A Suggested Prognostic Reclassification of Intermediate and Poor-Risk Nonseminomatous Germ Cell Tumors

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Abstract

Micro-Abstract

In a large series of intermediate and poor risk nonseminomatous germ-cell tumors we were able to identify new prognostic factors and to construct an improved risk classification system. Fewer cycles of cisplatin, etoposide, and bleomycin chemotherapy might be necessary in most cases to attain a cure.

Background:

The International Germ Cell Cancer Collaborative Group (IGCCCG) classification has been used since 1997 to allocate metastatic germ cell tumors (GCTs), but its applicability needs an update. We aimed to revisit the outcomes of intermediate and poor risk nonseminomatous GCTs (NSGCTs).

Patients and Methods:

Individual patient-level data from the databases of 2 institutions were collected. Outcomes of consecutive patients who received first-line chemotherapy from 1990 to 2014 were used. The Kaplan–Meier method was used to estimate relapse-free (RFS) and overall survival (OS). Cox regression analyses were used to evaluate potential prognostic factors of RFS and OS univariably. Forward stepwise selection was used to construct a multivariable model. A risk factor (RF) model was then constructed and compared with IGCCCG classification using the concordance statistics (CS).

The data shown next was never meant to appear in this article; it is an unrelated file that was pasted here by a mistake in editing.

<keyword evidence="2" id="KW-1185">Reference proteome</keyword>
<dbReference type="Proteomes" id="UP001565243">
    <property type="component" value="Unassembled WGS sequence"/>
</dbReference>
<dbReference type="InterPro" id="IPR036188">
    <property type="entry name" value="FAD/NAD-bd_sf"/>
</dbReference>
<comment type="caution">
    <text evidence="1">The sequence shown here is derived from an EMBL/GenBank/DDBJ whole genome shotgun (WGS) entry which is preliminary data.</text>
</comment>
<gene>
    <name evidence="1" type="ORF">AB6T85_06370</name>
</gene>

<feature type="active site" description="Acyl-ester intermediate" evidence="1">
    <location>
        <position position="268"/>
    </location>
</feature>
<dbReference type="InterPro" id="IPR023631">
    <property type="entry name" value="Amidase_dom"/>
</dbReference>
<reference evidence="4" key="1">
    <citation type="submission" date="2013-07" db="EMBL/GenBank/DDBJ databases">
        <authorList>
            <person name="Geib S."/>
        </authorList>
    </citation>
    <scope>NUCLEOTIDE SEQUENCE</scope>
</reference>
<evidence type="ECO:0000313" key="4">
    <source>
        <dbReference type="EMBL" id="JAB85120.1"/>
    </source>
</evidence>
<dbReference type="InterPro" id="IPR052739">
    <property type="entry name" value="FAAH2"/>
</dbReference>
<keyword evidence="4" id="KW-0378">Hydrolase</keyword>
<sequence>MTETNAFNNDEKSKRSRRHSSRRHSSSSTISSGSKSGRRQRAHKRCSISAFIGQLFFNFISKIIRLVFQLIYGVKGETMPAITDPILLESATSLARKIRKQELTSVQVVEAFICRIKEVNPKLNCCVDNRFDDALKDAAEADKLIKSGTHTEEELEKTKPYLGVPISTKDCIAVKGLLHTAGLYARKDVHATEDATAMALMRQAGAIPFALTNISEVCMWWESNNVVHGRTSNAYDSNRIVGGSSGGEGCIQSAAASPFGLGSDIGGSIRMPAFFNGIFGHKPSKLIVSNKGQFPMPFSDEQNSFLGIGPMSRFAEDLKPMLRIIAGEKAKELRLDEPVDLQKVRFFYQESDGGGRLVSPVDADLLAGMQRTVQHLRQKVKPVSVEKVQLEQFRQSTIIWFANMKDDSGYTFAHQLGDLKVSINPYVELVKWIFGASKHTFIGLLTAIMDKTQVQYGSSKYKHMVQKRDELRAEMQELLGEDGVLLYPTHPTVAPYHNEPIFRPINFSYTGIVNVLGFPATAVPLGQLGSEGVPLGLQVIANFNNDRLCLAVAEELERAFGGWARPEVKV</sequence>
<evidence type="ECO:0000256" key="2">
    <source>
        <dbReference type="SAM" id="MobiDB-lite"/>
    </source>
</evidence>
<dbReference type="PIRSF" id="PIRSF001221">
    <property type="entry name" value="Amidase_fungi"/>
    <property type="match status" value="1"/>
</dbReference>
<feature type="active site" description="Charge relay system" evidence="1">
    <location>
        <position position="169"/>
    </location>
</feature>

Results:

A total of 647 patients were identified. Four RFs for OS in the multivariable model were identified: primary mediastinal NSGCT (P < .001), brain metastases (P < .001), lung metastases (P = .016), and age at the time of diagnosis (P = .003). CS were improved on the basis of the number of RF (0, 1, 2, and 3 or 4) compared with IGCCCG (RFS: 0.63 vs. 0.58; OS: 0.65 vs. 0.59). For intermediate risk, there were no differences between 3 (n = 25) and 4 cycles of cisplatin, etoposide, and bleomycin (BEP; n = 159) or BEP × 3 + etoposide and cisplatin (EP) × 1 (n = 31) for RFS (P = .35) and OS (P = .061).

Conclusion:

An improved risk stratification was obtained for intermediate and poor risk GCTs. Our reclassification system might provide an aid for a reclassification attempt of all GCT patients. Our prognostic model might be offered to clinicians to improve their ability to assess patient prognosis, enhance stratification, and inform patients.

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